“Rather than Tim and Billy each pull the line a certain distance up the beach, drop the line and run back, then pull the line up the beach over and over, we came up with a different strategy,” said Tichy, now a Southern Regional High School history teacher who’s retiring at the end of the school year. “This was in Beach Haven, so we lined ourselves up with Centre Street, and when the guys pulled me in, they were going to keep pulling the line over the dune and up Centre Street.

“Well, I was the last swimmer out to the buoy, but, sure enough, Tim and Billy picked up the line, pulled it up the beach, over the dune and up Centre Street. I ended up finishing third, and some of the other patrols complained. But at the time there was no rule against doing that, so we did it. I think the rules were changed the following year.”

More Teams Reach
The Pinnacle of Success

After 10 years of dominance by either Barnegat Light or Ship Bottom, Harvey Cedars climbed its way to the top of the Island mountain and became the only team other than The Light to win three or more consecutive titles during the first 23 years, capturing the tourney trophy in 1972, 1973 and 1974.

Ship Bottom scored its fourth title in 1975, followed by Barnegat Light in 1976, before Ship Bottom swiped the next two championships in 1977 and 1978. And then Surf City finally emerged as one of the top teams, snagging the trophy each of the next two years, in 1979 and 1980. Ship Bottom culminated the first 23 years with back-to-back titles in 1981 and 1982.

During the next 22 years, let’s just say only two teams really mattered. With the exception of 1989, when Ship Bottom captured its last championship to date, the Island tournament, for all intents and purposes, became the Long Beach Township and Barnegat Light Show – Township won four straight from 1985 to 1988 before Ship Bottom swiped the top spot, but during the next 17 years only LBT and The Light were at the top, and for most of those years they were the two teams at the top of the tourney standings.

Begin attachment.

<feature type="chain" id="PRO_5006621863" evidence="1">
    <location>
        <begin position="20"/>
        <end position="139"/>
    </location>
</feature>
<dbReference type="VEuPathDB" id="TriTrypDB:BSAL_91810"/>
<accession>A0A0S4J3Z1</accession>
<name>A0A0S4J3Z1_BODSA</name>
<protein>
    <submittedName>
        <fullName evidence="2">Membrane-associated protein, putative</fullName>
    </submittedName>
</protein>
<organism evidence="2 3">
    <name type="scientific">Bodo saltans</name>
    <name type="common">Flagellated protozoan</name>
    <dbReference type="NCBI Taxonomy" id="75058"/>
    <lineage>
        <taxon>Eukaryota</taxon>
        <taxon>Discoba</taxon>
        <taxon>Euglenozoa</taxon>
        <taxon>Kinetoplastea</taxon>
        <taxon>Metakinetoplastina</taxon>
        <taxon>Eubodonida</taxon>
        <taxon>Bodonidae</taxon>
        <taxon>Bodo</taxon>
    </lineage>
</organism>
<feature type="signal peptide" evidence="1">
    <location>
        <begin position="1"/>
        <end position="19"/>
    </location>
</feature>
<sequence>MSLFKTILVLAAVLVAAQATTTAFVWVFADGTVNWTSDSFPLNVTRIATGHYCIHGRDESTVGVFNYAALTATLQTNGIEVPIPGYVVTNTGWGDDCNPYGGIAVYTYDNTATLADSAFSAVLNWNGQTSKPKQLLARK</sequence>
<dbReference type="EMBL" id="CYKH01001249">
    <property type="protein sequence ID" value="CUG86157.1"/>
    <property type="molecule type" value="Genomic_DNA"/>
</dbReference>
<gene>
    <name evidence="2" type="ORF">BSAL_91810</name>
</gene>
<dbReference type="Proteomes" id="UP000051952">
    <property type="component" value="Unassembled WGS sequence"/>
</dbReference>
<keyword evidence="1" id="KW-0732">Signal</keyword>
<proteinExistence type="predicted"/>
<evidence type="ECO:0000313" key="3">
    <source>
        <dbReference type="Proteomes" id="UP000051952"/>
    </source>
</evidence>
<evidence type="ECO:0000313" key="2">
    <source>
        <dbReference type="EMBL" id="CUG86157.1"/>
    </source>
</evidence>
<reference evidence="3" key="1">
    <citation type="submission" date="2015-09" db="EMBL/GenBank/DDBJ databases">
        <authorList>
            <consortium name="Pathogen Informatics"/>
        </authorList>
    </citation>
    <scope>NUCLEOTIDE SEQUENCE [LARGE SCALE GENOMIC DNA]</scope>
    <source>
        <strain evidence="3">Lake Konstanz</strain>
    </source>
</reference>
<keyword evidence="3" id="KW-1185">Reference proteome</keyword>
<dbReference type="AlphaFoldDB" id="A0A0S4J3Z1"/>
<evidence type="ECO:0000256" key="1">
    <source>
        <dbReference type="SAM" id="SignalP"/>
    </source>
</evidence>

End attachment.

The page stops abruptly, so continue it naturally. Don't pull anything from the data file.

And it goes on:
“Those were some intense years,” Myers said. “The rivalry that developed was fueled by the fact both Barnegat Light and Township had really powerhouse teams, and the testosterone level was off the chart. On those nights of competition, it was fierce. Each team wanted to win and have the bragging rights that came along with that trophy.”

From 1985 to 2005, Long Beach Township won all of its 14 titles to date, while Barnegat Light won a smattering of titles in 1992, 1994, 1996, 2000, 2002 and 2004. The Light also won in 2006, before Surf City had a resurgence under Capt. Mark Dileo and for the second time in its history won back-to-back titles, in 2007 and 2008. Barnegat Light regained the trophy in 2009 and won the next five championships, before Capt. Randy Townsend and the Vikings from Harvey Cedars won back-to-back crowns in 2015 and 2016.

“One of the great things about the Island tournament is that it’s a closed tournament, only for the Island beach patrols, and that created a high level of competition right from the start,” Townsend said. “The other thing is that it really showcases the depth of each patrol’s abilities in all facets of lifeguarding. Our tournament covers the full depth of field when it comes to our practice.”

An Evolution
Unlike Any Other

Unlike many lifeguard competitions around the country, the ones in New Jersey have had to evolve alongside continually changing standards set by the state’s governing bodies. Since 1992, New Jersey has been the only state to require a specific certification to be an ocean lifeguard – for which a high standard of testing criteria needs to be met.

“Our lifeguards on the Island have to meet very specific minimum standards to become certified to guard on the ocean beaches,” Myers explained. “And because our lifeguards must meet those standards, it absolutely improves the quality of the tournament because our guards are high quality.”